Assessment of Faster R-CNN in Man-Machine Collaborative Search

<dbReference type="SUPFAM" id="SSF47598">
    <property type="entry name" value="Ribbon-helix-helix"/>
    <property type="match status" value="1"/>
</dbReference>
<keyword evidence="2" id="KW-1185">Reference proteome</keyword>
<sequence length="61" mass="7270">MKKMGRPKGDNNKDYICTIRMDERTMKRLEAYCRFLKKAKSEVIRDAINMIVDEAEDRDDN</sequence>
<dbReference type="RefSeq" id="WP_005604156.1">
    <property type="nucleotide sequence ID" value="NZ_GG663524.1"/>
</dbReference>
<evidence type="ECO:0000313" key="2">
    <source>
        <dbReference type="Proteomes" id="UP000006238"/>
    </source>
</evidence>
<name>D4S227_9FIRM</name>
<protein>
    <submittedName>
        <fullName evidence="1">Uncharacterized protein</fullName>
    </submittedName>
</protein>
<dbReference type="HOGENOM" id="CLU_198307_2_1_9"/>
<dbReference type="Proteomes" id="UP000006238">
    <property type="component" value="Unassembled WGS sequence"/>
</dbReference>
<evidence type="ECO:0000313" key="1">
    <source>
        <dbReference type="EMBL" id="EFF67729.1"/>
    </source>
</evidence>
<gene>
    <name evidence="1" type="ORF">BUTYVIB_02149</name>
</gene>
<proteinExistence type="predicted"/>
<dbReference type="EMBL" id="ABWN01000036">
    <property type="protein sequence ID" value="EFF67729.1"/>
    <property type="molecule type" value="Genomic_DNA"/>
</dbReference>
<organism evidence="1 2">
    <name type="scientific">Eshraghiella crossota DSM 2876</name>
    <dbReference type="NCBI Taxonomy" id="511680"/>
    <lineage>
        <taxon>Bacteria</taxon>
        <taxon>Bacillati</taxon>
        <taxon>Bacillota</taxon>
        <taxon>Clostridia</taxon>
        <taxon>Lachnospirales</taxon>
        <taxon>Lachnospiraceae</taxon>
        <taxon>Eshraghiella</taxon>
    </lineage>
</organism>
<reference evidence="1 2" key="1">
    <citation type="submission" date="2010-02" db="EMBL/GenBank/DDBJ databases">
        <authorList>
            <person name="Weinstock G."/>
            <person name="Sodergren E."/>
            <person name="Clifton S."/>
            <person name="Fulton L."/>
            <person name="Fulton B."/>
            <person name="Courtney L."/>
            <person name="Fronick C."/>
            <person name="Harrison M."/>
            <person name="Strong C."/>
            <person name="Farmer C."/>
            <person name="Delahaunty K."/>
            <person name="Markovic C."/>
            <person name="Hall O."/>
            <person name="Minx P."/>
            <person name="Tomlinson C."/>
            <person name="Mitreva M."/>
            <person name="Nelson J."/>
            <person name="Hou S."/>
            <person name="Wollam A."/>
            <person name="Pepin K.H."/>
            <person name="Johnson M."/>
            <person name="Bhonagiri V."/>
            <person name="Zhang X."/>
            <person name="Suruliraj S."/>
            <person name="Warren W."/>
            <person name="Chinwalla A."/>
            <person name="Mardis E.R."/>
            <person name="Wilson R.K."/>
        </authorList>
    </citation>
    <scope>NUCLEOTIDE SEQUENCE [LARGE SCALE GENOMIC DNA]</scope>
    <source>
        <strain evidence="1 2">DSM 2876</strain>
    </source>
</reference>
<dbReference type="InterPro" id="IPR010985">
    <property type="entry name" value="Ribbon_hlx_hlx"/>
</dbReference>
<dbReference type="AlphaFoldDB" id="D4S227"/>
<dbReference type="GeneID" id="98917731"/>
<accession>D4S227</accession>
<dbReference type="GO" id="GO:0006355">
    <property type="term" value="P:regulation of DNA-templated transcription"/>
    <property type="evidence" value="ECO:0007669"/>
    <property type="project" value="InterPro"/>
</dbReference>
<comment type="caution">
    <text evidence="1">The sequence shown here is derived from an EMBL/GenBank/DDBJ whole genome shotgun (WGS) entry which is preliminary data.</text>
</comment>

With the advent of modern expert systems driven by deep learning that supplement human experts (e.g. radiologists, dermatologists, surveillance scanners), we analyze how and when do such expert systems enhance human performance in a fine-grained small target visual search task. We set up a 2 session factorial experimental design in which humans visually search for a target with and without a Deep Learning (DL) expert system. We evaluate human changes of target detection performance and eye-movements in the presence of the DL system. We find that performance improvements with the DL system (computed via a Faster R-CNN with a VGG16) interacts with observer's perceptual abilities (e.g., sensitivity). The main results include: 1) The DL system reduces the False Alarm rate per Image on average across observer groups of both high/low sensitivity; 2) Only human observers with high sensitivity perform better than the DL system, while the low sensitivity group does not surpass individual DL system performance, even when aided with the DL system itself; 3) Increases in number of trials and decrease in viewing time were mainly driven by the DL system only for the low sensitivity group. 4) The DL system aids the human observer to fixate at a target by the 3rd fixation. These results provide insights of the benefits and limitations of deep learning systems that are collaborative or competitive with humans.